Lesson 3 DOD - Slide 1 © 2001 By Default! Organization...

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Unformatted text preview: Slide 1 © 2001 By Default! Organization & Mission of Organization the DOD the LT Lozeau Intro to NS Fall 2010 A Free sample background from www.pptbackgrounds.fsnet.co.uk Slide 2 © 2001 By Default! LEARNING OBJECTIVES The student will know the current organization and missions of the Department of Defense, and the relationship of this organization to the Armed Forces, the National Security Council, Joint Chiefs of Staff, and unified and specified commands. The student will know the major missions of the U.S. Army, U.S. Air Force, and U.S. Coast Guard. The student will know the major organizational components of the U.S. Army, U.S. Air Force, and U.S. Coast Guard. The student will know the mission and organization of the U.S. Merchant Marine as an element of national defense preparedness. A Free sample background from www.pptbackgrounds.fsnet.co.uk Slide 3 © 2001 By Default! LEARNING OBJECTIVES The student will comprehend the role of commissioned officers as members of the U.S. Armed Forces and know the obligations and responsibilities assumed by taking the oath of officer, accepting a commission, and the constitutional requirement for civilian control. The student will comprehend the concept of command and control as an exercise of authority and direction by a properly designated commander over assigned forces in the accomplishment of a mission. The student will know the concepts of naval command and control within the Armed Forces. The student will know the chain of operational command from the National Command Authority to the platform commander. A Free sample background from www.pptbackgrounds.fsnet.co.uk Slide 4 © 2001 By Default! Department Of Defense A Free sample background from www.pptbackgrounds.fsnet.co.uk Slide 5 © 2001 By Default! We are America’s ... Oldest company Largest company Busiest company Most successful Most company company A Free sample background from www.pptbackgrounds.fsnet.co.uk Slide 6 © 2001 By Default! How we evolved 1775 1775 1775 1798 1798 War Department (1789) 1947 Dept. of the Army Department of the Navy (1798) Dept. of the AF SecDef position created Nat’l Mil Estab DoD created (1949) Dept. of Defense America’s oldest company A Free sample background from www.pptbackgrounds.fsnet.co.uk Slide 7 © 2001 By Default! 5.3 million strong 1.4 million active 1.4 duty duty 654,000 civilians 1.2 million Guard 1.2 and Reserve and 2.0 million retirees 2.0 & families receiving benefits receiving America’s largest company A Free sample background from www.pptbackgrounds.fsnet.co.uk Slide 8 © 2001 By Default! Our global infrastructure Operates from more Operates than 6,000 locations than Using more than 30 Using million acres million More than 600,000 More buildings and structures structures America’s largest company A Free sample background from www.pptbackgrounds.fsnet.co.uk Slide 9 © 2001 By Default! Worldwide presence More than 146 countries Some 473,881 personnel overseas or afloat America’s largest company A Free sample background from www.pptbackgrounds.fsnet.co.uk Slide 10 © 2001 By Default! In comparison ... Company DoD Budget/ Revenue* Employees* $371 billion 2,036,000 Wal-Mart 227 billion 1,383,000 ExxonMobil 200 billion 97,900 GM 181 billion 365,000 Ford 160 billion America’s largest company 354,400 A Free sample background from www.pptbackgrounds.fsnet.co.uk Slide 11 © 2001 By Default! We hire the best High school diplomas Masters degrees Most successful company A Free sample background from www.pptbackgrounds.fsnet.co.uk Forces Forces 95% 5.6% Work Force* 79% 4.9% Slide 12 © 2001 By Default! We instill values Duty Integrity Ethics Ethics Honor Honor Courage Loyalty Most successful company A Free sample background from www.pptbackgrounds.fsnet.co.uk Slide 13 © 2001 By Default! Every month we ... Cut 5 million paychecks Take 920,000 contract or purchase actions Fit 50,000 pairs of boots Serve 3.4 million meals America’s busiest company A Free sample background from www.pptbackgrounds.fsnet.co.uk Slide 14 © 2001 By Default! On any given day we ... Buy enough fuel to drive car around world 13,000 times Maintain 12,000 miles of waterways Operate 24% of U.S. hydropower capacity Manage 225 high schools and elementary schools Provide day care for more than 200,000 children America’s busiest company A Free sample background from www.pptbackgrounds.fsnet.co.uk Slide 15 © 2001 By Default! BREAKDOWN A Free sample background from www.pptbackgrounds.fsnet.co.uk Slide 16 A Free sample background from www.pptbackgrounds.fsnet.co.uk © 2001 By Default! Slide 17 © 2001 By Default! CHAIN OF COMMAND Types: Administrative and Operational – Administrative • Recruit, organize, supply, equip, train, service, mobilize, demobilize, Recruit, administer, and maintain the forces of our four military services. administer, • Includes: – The Secretaries of the Army, Navy, and Air Force. – The Chiefs of Staff of the Army and Airforce, the Chief of Naval Operations The and the Commandant of the Marine Corps. and • Not directly involved in the employment of combatant forces. – Operational • Responsible for the employment of forces provided by the administrative Responsible chain of command chain • Carry out missions in support of national defense. A Free sample background from www.pptbackgrounds.fsnet.co.uk Slide 18 © 2001 By Default! ADMINISTRATIVE CHAIN OF ADMINISTRATIVE COMMAND COMMAND A Free sample background from www.pptbackgrounds.fsnet.co.uk Slide 19 © 2001 By Default! ADMINISTRATIVE CHAIN OF ADMINISTRATIVE COMMAND COMMAND Commander in Chief SECDEF SECNAV CNO CINCPACFLT COMNAVSURFPAC CRUDES GROUP CRUDES SQUADRON USS Redhawk A Free sample background from www.pptbackgrounds.fsnet.co.uk Slide 20 © 2001 By Default! OPERATIONAL CHAIN OF OPERATIONAL COMMAND COMMAND A Free sample background from www.pptbackgrounds.fsnet.co.uk Slide 21 © 2001 By Default! OPERATIONAL COMMANDS A Free sample background from www.pptbackgrounds.fsnet.co.uk Slide 22 © 2001 By Default! OPERATIONAL CHAIN OF COMMAND Commander in Chief SECDEF CINCPAC C7F CTF-70 CTG-70.1 CTU-70.1.5 (USS Redhawk) A Free sample background from www.pptbackgrounds.fsnet.co.uk Slide 23 © 2001 By Default! How we’re organized National • President Command • Secretary of Defense Authority Office of the Secretary of Defense Military Departments Chairman of the JCS • Plan & • Train & equip coordinate Unified Commands • Conduct operations • Organization A Free sample background from www.pptbackgrounds.fsnet.co.uk Slide 24 A Free sample background from www.pptbackgrounds.fsnet.co.uk © 2001 By Default! Slide 25 © 2001 By Default! DEPARTMENT OF DEFENSE The DOD is the successor agency to the National Military Establishment created by the National Security Act of 1947. It was established as an executive department of the government by the National Security Act Amendments of 1949, with the Secretary of Defense as its head. There are three primary provisions of the amendments. – The establishment of three military departments (Army, Navy and Air Force) under the Secretary of Defense (SECDEF). – The organization of each military department under its own Secretary. – The establishment of unified and specified commands. A Free sample background from www.pptbackgrounds.fsnet.co.uk Slide 26 © 2001 By Default! DEPARMENT OF DEFENSE The intent of the National Security Act and amendments were to: – Increase civilian control of Armed Forces to be consistent with the constitutional requirements of maintaining civilian control of the U.S. Armed Forces. – Eliminate unnecessary duplication. – Provide more efficient inter-service cooperation. – Provide a unified strategic direction of the Armed Forces. Missions of the DOD: – Support and defend the Constitution of the United States against all enemies. – Protect the United States, its possessions, and areas vital to its interests. – Advance the policies and interests of the United States. – Safeguard the internal security of the United States. A Free sample background from www.pptbackgrounds.fsnet.co.uk Slide 27 © 2001 By Default! THE SECRETARY OF DEFENSE The Office of Secretary of Defense was created by the National Security Act of 1947 as the successor to the Secretary of War. The SECDEF is the principal defense policy advisor to the President and is responsible for the formulation of general defense policy and policy related to all matters of direct and primary concern to DOD. The SECDEF is a member of the President's Cabinet and the National Security Council (NSC), which advises the President about the integration of domestic, foreign, and military policies relating to national security. A Free sample background from www.pptbackgrounds.fsnet.co.uk Slide 28 © 2001 By Default! THE SECRETARY OF DEFENSE The Honorable Robert M. Gates A Free sample background from www.pptbackgrounds.fsnet.co.uk Slide 29 © 2001 By Default! THE JOINT CHIEFS OF STAFF The JCS was established informally in WWII and was modeled after the British Chiefs of Staff. Under the National Security Act of 1947, the JCS was created as a permanent agency. The Chairman of the JCS is appointed by the President from the Army, Navy or Air Force and is the principal military advisor to the President, NSC, and SECDEF. He/she is the senior military advisor in the country, but may not exercise military command over the JCS or any of the armed services. The JCS consists of the Chairman, Vice-Chairman, the Chiefs of Staff of Army and Air Force, the Chief of Naval Operations, and the Commandant of the Marine Corps. The members of the JCS, other than the Chairman, are military advisors who may provide additional information upon request of the President, the NSC, or SECDEF. A Free sample background from www.pptbackgrounds.fsnet.co.uk Slide 30 © 2001 By Default! THE JOINT CHIEFS OF STAFF Chairman Chairman Admiral Mike Mullen Admiral A Free sample background from www.pptbackgrounds.fsnet.co.uk Vice Chairman General James E. Cartwright Slide 31 © 2001 By Default! THE JOINT CHIEFS OF STAFF Air Force Chief of Staff Air General Norton A. Schwartz General Army Chief of Staff General George W. Casey, Jr. Casey, Chief of Naval Operations Chief Commandant of the Marine Corps Marine Admiral Gary Roughead General James T. General Conway Conway A Free sample background from www.pptbackgrounds.fsnet.co.uk Slide 32 © 2001 By Default! UNIFIED AND SPECIFIED UNIFIED COMMANDS COMMANDS Effective use of U.S. military power requires joint effort of all land, naval and air forces. The National Security Act stated that each military department and service must coordinate to fulfill certain specific combat functions and for administering and supporting these forces. Unified and specified commands provide the ability to combine forces effectively. A unified command is composed of forces from two or more services, has a broad and continuing mission and is normally organized on a geographic basis. A specified command also has a broad and continuing mission, but is organized on a functional basis and is normally made up of forces from a single service. A Free sample background from www.pptbackgrounds.fsnet.co.uk Slide 33 © 2001 By Default! OPERATIONAL/ADMINISTRATIVE OPERATIONAL/ADMINISTRATIVE COMMANDS COMMANDS Operational commands – Used for direction of actual combatant forces. – Consist of task groups, task forces, etc. – Normally change as one deploys. Administrative commands – Provide support for the operational forces. – Normally located in CONUS, because they provide athome support. A Free sample background from www.pptbackgrounds.fsnet.co.uk Slide 34 © 2001 By Default! US ARMY MISSIONS US The United States Army today is a force projection Army.” The primary mission is to prepare land forces for war, to fight our country’s wars and win. Today’s Army is unlike that of the Cold War era. The Army then was forward-based. Today’s is essentially CONUS-based and relies on the services of the Navy and Air Force to transport and project the Army into the theater of operation. There are three phases or elements in an Army operation: – Mobilization (Active and Reserve units). – Deployment (utilizing other services as necessary). – Operational. Depending on the definition of war, military operations may or may not be involved in confrontation and conflict. This is known as OperationsOther-Than-War (OOTW). (Examples: disaster relief, fighting forest fires, drug interdiction, etc.) A Free sample background from www.pptbackgrounds.fsnet.co.uk Slide 35 © 2001 By Default! US ARMY FUNCTIONS Organize, train, and equip forces for land-combat operations designed to defeat enemy land forces, seize and occupy land areas. Provide air defense units to defend friendly territory from air attack. Coordinate for joint amphibious operations with other services. Conduct special operations. Develop doctrines, procedures, and plans in conjunction with other services engaged in airborne operations. A Free sample background from www.pptbackgrounds.fsnet.co.uk Slide 36 © 2001 By Default! US ARMY FUNCTIONS Train and provide occupational forces and establishment of military government. Provide humanitarian relief during national disasters. Assist civilian communities during disturbances. Assist with civic action programs. A Free sample background from www.pptbackgrounds.fsnet.co.uk Slide 37 © 2001 By Default! US ARMY ORGANIZATIONAL US COMPONENTS COMPONENTS Basic branches and purposes – Infantry: Leads infantry soldiers and employs combined-arms teams in combat. – Armor: Leads armored forces and employs combined-arms teams in close combat. – Field artillery: Provides fire support to ground forces. – Air defense artillery: Employs air defense artillery weapons against enemy aircraft or missile attack. – Aviation: Participates in the entire spectrum of Army missions (i.e., combat, combat support, and combat service support). A Free sample background from www.pptbackgrounds.fsnet.co.uk Slide 38 © 2001 By Default! US ARMY ORGANIZATIONAL US COMPONENTS COMPONENTS Basic branches and purposes – Special Forces: Accomplishes missions of unconventional warfare, foreign internal defense, direct action, strategic reconnaissance, and counter terrorism. – Corps of Engineers: Leads engineer soldiers in combat and combat support operations and carries out construction management and facilities engineering in the field. – Signal Corps: Plans and manages communication systems from combat units to the nation's defense communications system. – Military Police Corps: Supports combat operations, enforcement of laws and regulations, security of government property, criminal investigative operations, and the discharging of correctional functions. A Free sample background from www.pptbackgrounds.fsnet.co.uk Slide 39 © 2001 By Default! US ARMY ORGANIZATIONAL US COMPONENTS COMPONENTS Basic branches and purposes – Military Intelligence -- Plans, conducts, and supervises collection, analysis, production, and dissemination of finished intelligence products. – Civil Affairs -- Commands, controls, and coordinates civil military operations and civil administration. – Adjutant General Corps -- Manages the Army's administrative and personnel needs. – Finance Corps -- Responsible for management of the Army's financial resources. A Free sample background from www.pptbackgrounds.fsnet.co.uk Slide 40 © 2001 By Default! US ARMY ORGANIZATIONAL US COMPONENTS COMPONENTS Basic branches and purposes – Chemical Corps -- Responsible for operations, training, scientific development, and acquisition in support of nuclear, biological, and chemical (NBC) defense programs. – Ordnance Corps -- Maintenance and life-cycle management of armament, conventional and special munitions, test equipment, management of air-defense and land-combat missile systems and construction material. – Quartermaster Corps -- Plans and directs all phases of the acquisition cycle along with preservation of all equipment and supplies. A Free sample background from www.pptbackgrounds.fsnet.co.uk Slide 41 © 2001 By Default! US ARMY ORGANIZATIONAL US COMPONENTS COMPONENTS Special branches – Judge Advocate General Corps – Chaplain Corps – Medical Corps – Dental Corps – Veterinary Corps (only service to have DVMs) – Nurse Corps – Medical Specialist Corps -- Dieticians, physical therapists, occupational therapists. – Medical Service Corps -- Administrative, technical, and scientific support for medical department. A Free sample background from www.pptbackgrounds.fsnet.co.uk Slide 42 © 2001 By Default! DEPARTMENT OF THE ARMY DEPARTMENT ORGANIZATION ORGANIZATION Secretary of the Army -- Appointed civilian; responsible for all affairs affecting the Department of the Army. Staffs – Office of the Chief of Staff -- Principle military advisor to the Secretary of the Army and is charged by him with the planning, development, and execution of the Army program. – General Staff -- Responsible for operations and plans, personnel, and logistics. – Special Staff -- Provide individuals to the specialty branches, including Corps of Engineers, Chaplains, Medical and Dental Corps, Judge Advocate General Corps, military intelligence, etc. • Army Reserve -- Provides combat service support. • National Guard -- Provides combat supplement. A Free sample background from www.pptbackgrounds.fsnet.co.uk Slide 43 © 2001 By Default! ORGANIZATION OF TACTICAL ORGANIZATION ARMY UNITS ARMY Squads: Smallest components; range from 4 to 10 individuals. Platoons: 2 or more squads; led by Lieutenants. Companies: 2 or more platoons, usually of the same type; limited capacity for self-support; led by Captains. Battalions: 2 or more company-sized units and a headquarters; generally organized by branch with the addition of administrative and logistical support; led by Lieutenant Colonels. Brigades: 2 or more battalions; can be part of a higher divisional structure of separate units; led by Colonels or Brigadier Generals. Divisions -- 8 to 11 maneuver battalions, 3 to 4 field artillery battalions and an entire range of combat support and combat service support equipment and personnel; infantry, armored, mechanized infantry, airborne, air assault, and light infantry units will be present. Corps -- Largest tactical unit; plans and conducts major operations and battles. A Free sample background from www.pptbackgrounds.fsnet.co.uk Slide 44 © 2001 By Default! US AIR FORCE MISSION Department of the Air Force was established Department in 1947 by the National Security Act which severed the Air Force from the Army. severed The mission of the Air Force is to defend the The united States through the control and exploitation of air and space. exploitation A Free sample background from www.pptbackgrounds.fsnet.co.uk Slide 45 © 2001 By Default! US AIRFORCE FUNCTIONS Strategic aerospace offense Strategic – The objective is to neutralize or destroy an enemy's war-sustaining The capabilities or will to fight. – Attacks directed against an enemy's key military, political, and economic Attacks power base. Strategic aerospace defense Strategic – The objectives are to integrate aerospace warning, control, and intercept The forces to detect, identify, and destroy enemy forces attacking our nation's war-sustaining capabilities or will to fight. – Strategic aerospace defense forces provide warning and assessment of Strategic strategic attack to the National Command Authority through extensive network or warning sensors, both on the earth's surface and throughout aerospace. A Free sample background from www.pptbackgrounds.fsnet.co.uk Slide 46 © 2001 By Default! US AIR FORCE FUNCTIONS Counter air Counter – The objectives are to gain control of the aerospace environment. The – Offensive counter air (OCA) -- Aerospace operations conducted to seek out Offensive and neutralize or destroy enemy aerospace forces at a time and place of our choosing. – Suppression of enemy air defense (SEAD) -- Aerospace operations which Suppression neutralize, destroy, or temporarily degrade enemy air defensive systems in a specific area by physical and/or electronic attack. – Defensive counter air (DCA) -- Aerospace operations conducted to detect, Defensive identify, intercept, and destroy enemy aerospace forces that are attempting to attack friendly forces or penetrate friendly airspace. Air interdiction (AI). Air – The objectives are to delay, disrupt, divert, or destroy an enemy's military The potential before it can be brought to bear effectively against friendly forces. A Free sample background from www.pptbackgrounds.fsnet.co.uk Slide 47 © 2001 By Default! US AIR FORCE FUNCTIONS Close-air support (CAS) Close-air – The objectives are to support ground operations by attacking hostile targets in close The proximity to friendly ground forces. – Requires detailed coordination and integration with the fire and maneuver plans of Requires friendly surface forces. Special operations Special – The objectives are to influence the accomplishment of strategic or tactical objectives, The normally through the conduct of low visibility, covert or clandestine military operations. – Usually conducted in enemy-controlled or politically sensitive areas. Usually Airlift Airlift – The objectives are to deploy, employ, and sustain military forces through The transportation of men, equipment, and supplies in the air. A Free sample background from www.pptbackgrounds.fsnet.co.uk Slide 48 © 2001 By Default! US AIR FORCE FUNCTIONS Aerospace surveillance and reconnaissance Aerospace – The objectives are to collect information from airborne, The orbital, and surface-based sensors. – Surveillance operations collect information continuously Surveillance from aerospace, surface and subsurface sources. – Reconnaissance operations are directed toward localized Reconnaissance or specific targets. Aerospace maritime operations – The objectives are to neutralize or destroy enemy naval The forces and to protect friendly naval forces and shipping. A Free sample background from www.pptbackgrounds.fsnet.co.uk Slide 49 © 2001 By Default! US AIR FORCE HIERARCHIAL US STRUCTURE STRUCTURE Major Commands Numbered Air Forces Operational Commands Wings Groups Squadron A Free sample background from www.pptbackgrounds.fsnet.co.uk Slide 50 © 2001 By Default! Reserve vs National Guard The reserves and National Guard make up about 45 percent of the The military's total manpower and are divided into seven branches: The seven The Army, Navy, Marines, Air Force, and Coast Guard each have their own dedicated reserve force. Then there is the Air National Guard and Army National Guard. National The Army and other reserves are always under the president's control. The Not so with National Guard units. Though the federal government picks up much of the bill, both Air Force and Army National Guard units are assigned to and primarily controlled by states, which actually gives them greater freedom on the home front. The Posse Comitatus Act makes it Posse illegal for troops to enforce civilian laws but doesn't apply to soldiers serving states. Governors can and frequently do call up National Guard troops to serve as kind of adjunct police (as, for instance, when National Guardsmen are asked to enforce curfews after hurricanes). Guardsmen A Free sample background from www.pptbackgrounds.fsnet.co.uk Slide 51 © 2001 By Default! Reserve vs National Guard National Guard units can be federalized by the president should he National declare a national emergency, as President Bush did with a partial mobilization after 9/11. The president has relied on that same partial emergency declaration to keep National Guard units available for Iraq. When such an order is given, the part-timers, who normally train one weekend a month and two additional weeks per year, can be called to duty for two-year stints, a timeframe the Army is now considering lengthening. (Soldiers usually don't serve anywhere near considering (Soldiers that long when working for governors.) The federal government can go one step further: A full mobilization can happen if Congress declares a full national emergency. If such a situation occurs, soldiers can be required to serve for "length of the emergency plus six months." to A Free sample background from www.pptbackgrounds.fsnet.co.uk Slide 52 © 2001 By Default! Chain of Command A Free sample background from www.pptbackgrounds.fsnet.co.uk Slide 53 © 2001 By Default! Hawaii Chain of Command VP-9 Skipper – CDR 05 – In charge of having the squadron ready for In deployment, all day to day operations deployment, Commander Patrol Wing 2 – CAPT 06 – Overseas all training for three squadrons in Overseas Hawaii, monitors all training for safety and proficiency proficiency Command Task Group – Admiral 07 – In charge of all Wings (Hawaii, Jacksonville, In Whidbey Island) Making sure all Wings maintain their qualifications and training pipelines their A Free sample background from www.pptbackgrounds.fsnet.co.uk Slide 54 © 2001 By Default! Bahrain A Free sample background from www.pptbackgrounds.fsnet.co.uk Slide 55 © 2001 By Default! OPERATIONAL COMMANDS A Free sample background from www.pptbackgrounds.fsnet.co.uk Slide 56 © 2001 By Default! VP-9 Operational Chain of VP-9 Command Command Squadron – still has Skipper 05 – Deployment is heavy flying and less training. Large Deployment focus on safety and excelling at mission focus Command Task Force 57 – CAPT 06 – Organizes all MPRA A/C. In charge of any squadrons Organizes that deploys to CENTCOM. Organizes fuel, parts, training opportunities, air space issues, etc. training Commander, US Naval Forces Central Command Commander, – Vice Admiral Mark Fox is Commander, U.S. Naval Vice Forces Central Command; Commander, U.S. 5th Fleet and Combined Forces Maritime Component Commander and A Free sample background from www.pptbackgrounds.fsnet.co.uk Slide 57 © 2001 By Default! US COAST GUARD MISSIONS New role under the Department of Homeland Security. One facet of the sweeping changes President George W. Bush made post September 11, 2001, was to realign the operational control of the U.S. Coast Guard under the newly created cabinet-level Department of Homeland Security. Prior to this change, the USCG fell under the Department of Transportation during peacetime and the Department of Defense during wartime. A Free sample background from www.pptbackgrounds.fsnet.co.uk Slide 58 © 2001 By Default! US COAST GUARD MISSIONS Enforcement of all maritime laws and treaties. Search and rescue operations (SAR). Enforcement of national anti-drug policy. Installation, maintenance, upkeep, servicing, and operation of all aids to navigation, including navigation lights, channel markers, and navigational sound-signaling devices. Ice-breaking operations to maintain clear passage in domestic waters for all commercial and military traffic. Support of scientific research projects in the Arctic and Antarctic. Readiness to fulfill any military function as directed. A Free sample background from www.pptbackgrounds.fsnet.co.uk Slide 59 © 2001 By Default! US COAST GUARD MISSIONS Environmental cleanup and control. Boating safety in domestic and inland lakes and waterways. In wartime, provision of military reconnaissance. Safeguarding of ports and harbors against destruction from sabotage. Investigation of any marine disaster in domestic waters. Instruction to the general public concerning all aspects of water and small boat safety. A Free sample background from www.pptbackgrounds.fsnet.co.uk Slide 60 © 2001 By Default! US MERCHANT MARINE Importance/Mission: The role of the Merchant Marine in defense is to augment overseas lifting capabilities of the Air Force, Navy and Marine Corps for personnel, equipment and stores. At the same time, it continues its normal role of transporting the material needed to support the national economies of the U.S. and its allies. A Free sample background from www.pptbackgrounds.fsnet.co.uk Slide 61 © 2001 By Default! US MERCHANT MARINE Organization – The Maritime Administration (MARAD), a unit of the Department of Transportation since 1981, is a civilian organization that regulates the U.S. shipping industry and maintains shipping reserves for the government in peacetime. – In time of war or national emergency, MARAD is modified to staff the National Shipping Authority, providing positive control over the nation's shipping assets in order to ensure maximum efficiency in support of vital military and economic priorities. This is known as civil direction of shipping (CDS). – In wartime, ships needed by DOD for sealift are obtained from government-maintained shipping reserves or contracted from private companies to the Military Sealift Command (MSC). Other shipping assets remain under private operation subject to government direction. – All U.S.-controlled merchant ships not under direct jurisdiction of the DOD are still subject to naval control of shipping (NSC), which allows the Navy to provide the most effective possible protection for merchant ships. – MARAD administers the officer training program at the U.S. Merchant Marine Academy and provides financial support to state maritime academies. A Free sample background from www.pptbackgrounds.fsnet.co.uk Slide 62 © 2001 By Default! Chain of Command going to be on test Commander-in-Chief: Hon. Barack H. Obama Secretary of Defense: Hon. Robert M. Gates Secretary of the Navy: Hon. Ray Mabus CNO: ADM Gary Roughead CNO: ADM NETC (Naval Education Training Command): NETC (Naval RADM Joseph F. Kilkenny NSTC (Naval Service Training Command): NSTC (Naval RADM Clifford S. Sharpe Sharpe Commanding Officer: CAPT Dan Dixson A Free sample background from www.pptbackgrounds.fsnet.co.uk Slide 63 © 2001 By Default! Iran Hostage Scenario A Free sample background from www.pptbackgrounds.fsnet.co.uk Slide 64 © 2001 By Default! Iran Hostage Scenario 52 US Citizens taken Hostage for 444 days 52 from Nov 4, 1979 to Jan 20, 1981 from Group of Islamist students took over the US Group Embassy to show support for the Iranian Revolution Revolution On April 23, 1980 a rescue mission was On attempted and failed attempted A Free sample background from www.pptbackgrounds.fsnet.co.uk Slide 65 © 2001 By Default! Iran Hostage Scenario With much attention being paid to the With hostages, all military branches wanted to participate with the rescue mission participate Mission was planned poorly with all services Mission playing a part playing Mission was not though out or executed Mission properly properly Showed large gap in inter service operations A Free sample background from www.pptbackgrounds.fsnet.co.uk Slide 66 © 2001 By Default! Rescue Mission Failure: Rescue Operation Eagle Claw Operation 8 RH-53D Helicopters (from USS Nimitz), 6 RH-53D C-130 transport and refueling A/C, and 93 Delta Force Commandoes Delta 8 RH-53D flew first day and set up a landing RH-53D strip in desert for C-130 strip Plan was to refuel, move to another staging Plan area, then fly to Tehran area, A Free sample background from www.pptbackgrounds.fsnet.co.uk Slide 67 © 2001 By Default! Operation Eagle Claw cont. Of the 8 helicopters that left the USS Nimitz Of one returned to the ship (avionics issues) and one was left in the desert after reporting a rotor blade crack rotor With 6 remaining helicopter, where going to With proceed with the mission until another helicopter had avionics problems helicopter After mission was aborted a helicopter After repositioning itself crashed into a C-130 and killed 8 service members and injured several more more A Free sample background from www.pptbackgrounds.fsnet.co.uk Slide 68 © 2001 By Default! Organizational Situation Now A Free sample background from www.pptbackgrounds.fsnet.co.uk Slide 69 © 2001 By Default! OPERATIONAL COMMANDS A Free sample background from www.pptbackgrounds.fsnet.co.uk Slide 70 © 2001 By Default! Chain of Command Squadron Commander of Air Group of USS Nimitz Commander, Navy forces Central Command Commander, US Forces Central Command A Free sample background from www.pptbackgrounds.fsnet.co.uk Slide 71 © 2001 By Default! Possible Test/Quiz Questions What are two types of Chain of Command Administrative and Operational – what does Administrative each do? each Who is part of the National command Who Authority? Authority? When was the Secretary of Defense position When created? Who is he now? created? Know entire Chain of Command and Joint Know Chiefs of Staff? Chiefs A Free sample background from www.pptbackgrounds.fsnet.co.uk ...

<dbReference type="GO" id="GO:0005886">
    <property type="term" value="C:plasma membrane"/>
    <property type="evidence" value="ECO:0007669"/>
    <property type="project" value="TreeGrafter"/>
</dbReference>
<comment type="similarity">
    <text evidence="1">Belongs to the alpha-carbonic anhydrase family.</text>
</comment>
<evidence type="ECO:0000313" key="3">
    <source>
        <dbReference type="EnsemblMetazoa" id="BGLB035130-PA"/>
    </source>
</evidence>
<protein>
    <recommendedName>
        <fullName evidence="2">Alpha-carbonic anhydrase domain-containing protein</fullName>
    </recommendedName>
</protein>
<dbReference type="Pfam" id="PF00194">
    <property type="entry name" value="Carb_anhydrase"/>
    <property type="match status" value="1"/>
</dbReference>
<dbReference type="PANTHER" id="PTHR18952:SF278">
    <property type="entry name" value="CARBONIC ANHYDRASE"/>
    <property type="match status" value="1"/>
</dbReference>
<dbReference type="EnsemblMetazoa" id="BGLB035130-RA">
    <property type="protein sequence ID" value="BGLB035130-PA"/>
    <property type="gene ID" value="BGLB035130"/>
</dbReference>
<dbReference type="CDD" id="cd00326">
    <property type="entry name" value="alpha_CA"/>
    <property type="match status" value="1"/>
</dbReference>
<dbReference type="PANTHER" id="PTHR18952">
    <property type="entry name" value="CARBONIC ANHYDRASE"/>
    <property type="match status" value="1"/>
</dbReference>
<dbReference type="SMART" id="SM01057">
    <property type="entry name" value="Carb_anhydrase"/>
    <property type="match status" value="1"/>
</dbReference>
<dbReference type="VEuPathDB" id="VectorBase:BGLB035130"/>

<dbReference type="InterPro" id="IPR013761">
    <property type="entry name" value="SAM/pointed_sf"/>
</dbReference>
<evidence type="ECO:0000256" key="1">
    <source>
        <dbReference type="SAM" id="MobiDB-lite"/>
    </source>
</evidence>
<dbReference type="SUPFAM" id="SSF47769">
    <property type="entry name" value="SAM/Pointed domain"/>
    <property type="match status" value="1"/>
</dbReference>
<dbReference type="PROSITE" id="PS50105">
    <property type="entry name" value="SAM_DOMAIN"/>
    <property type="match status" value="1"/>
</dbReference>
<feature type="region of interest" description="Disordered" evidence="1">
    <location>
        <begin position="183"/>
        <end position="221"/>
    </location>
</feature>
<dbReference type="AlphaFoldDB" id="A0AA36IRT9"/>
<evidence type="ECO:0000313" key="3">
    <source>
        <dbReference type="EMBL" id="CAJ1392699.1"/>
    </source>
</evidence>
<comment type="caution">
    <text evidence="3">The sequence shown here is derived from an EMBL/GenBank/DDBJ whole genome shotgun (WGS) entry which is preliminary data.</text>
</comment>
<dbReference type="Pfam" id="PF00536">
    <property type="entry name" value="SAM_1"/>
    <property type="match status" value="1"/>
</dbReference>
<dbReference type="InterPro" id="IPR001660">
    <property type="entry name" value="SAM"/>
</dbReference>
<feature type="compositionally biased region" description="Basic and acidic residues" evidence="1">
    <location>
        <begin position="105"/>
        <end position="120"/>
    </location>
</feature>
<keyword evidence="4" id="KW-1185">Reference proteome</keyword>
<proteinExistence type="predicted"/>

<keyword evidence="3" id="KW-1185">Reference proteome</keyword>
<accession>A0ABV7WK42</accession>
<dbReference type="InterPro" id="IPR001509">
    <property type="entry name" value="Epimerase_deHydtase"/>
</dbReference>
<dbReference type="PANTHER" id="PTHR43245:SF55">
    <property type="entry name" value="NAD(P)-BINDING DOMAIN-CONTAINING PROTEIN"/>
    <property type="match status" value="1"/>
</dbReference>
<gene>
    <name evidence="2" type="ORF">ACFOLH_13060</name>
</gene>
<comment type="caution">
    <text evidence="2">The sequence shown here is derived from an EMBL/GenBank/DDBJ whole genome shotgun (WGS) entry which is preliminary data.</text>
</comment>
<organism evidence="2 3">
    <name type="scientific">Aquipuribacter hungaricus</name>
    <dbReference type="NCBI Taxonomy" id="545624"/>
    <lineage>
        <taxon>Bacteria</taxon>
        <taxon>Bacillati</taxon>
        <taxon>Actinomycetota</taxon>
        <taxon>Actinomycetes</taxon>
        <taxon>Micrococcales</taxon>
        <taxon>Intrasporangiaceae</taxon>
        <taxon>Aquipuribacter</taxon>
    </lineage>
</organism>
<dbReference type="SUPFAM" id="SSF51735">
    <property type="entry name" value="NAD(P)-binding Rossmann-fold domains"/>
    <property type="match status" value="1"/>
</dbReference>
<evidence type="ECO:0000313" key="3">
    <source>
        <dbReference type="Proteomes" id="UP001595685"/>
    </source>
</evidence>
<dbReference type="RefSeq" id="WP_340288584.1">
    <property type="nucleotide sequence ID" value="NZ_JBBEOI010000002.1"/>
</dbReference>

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This note was uploaded on 07/12/2011 for the course N S 302 taught by Professor Staff during the Fall '08 term at University of Texas at Austin.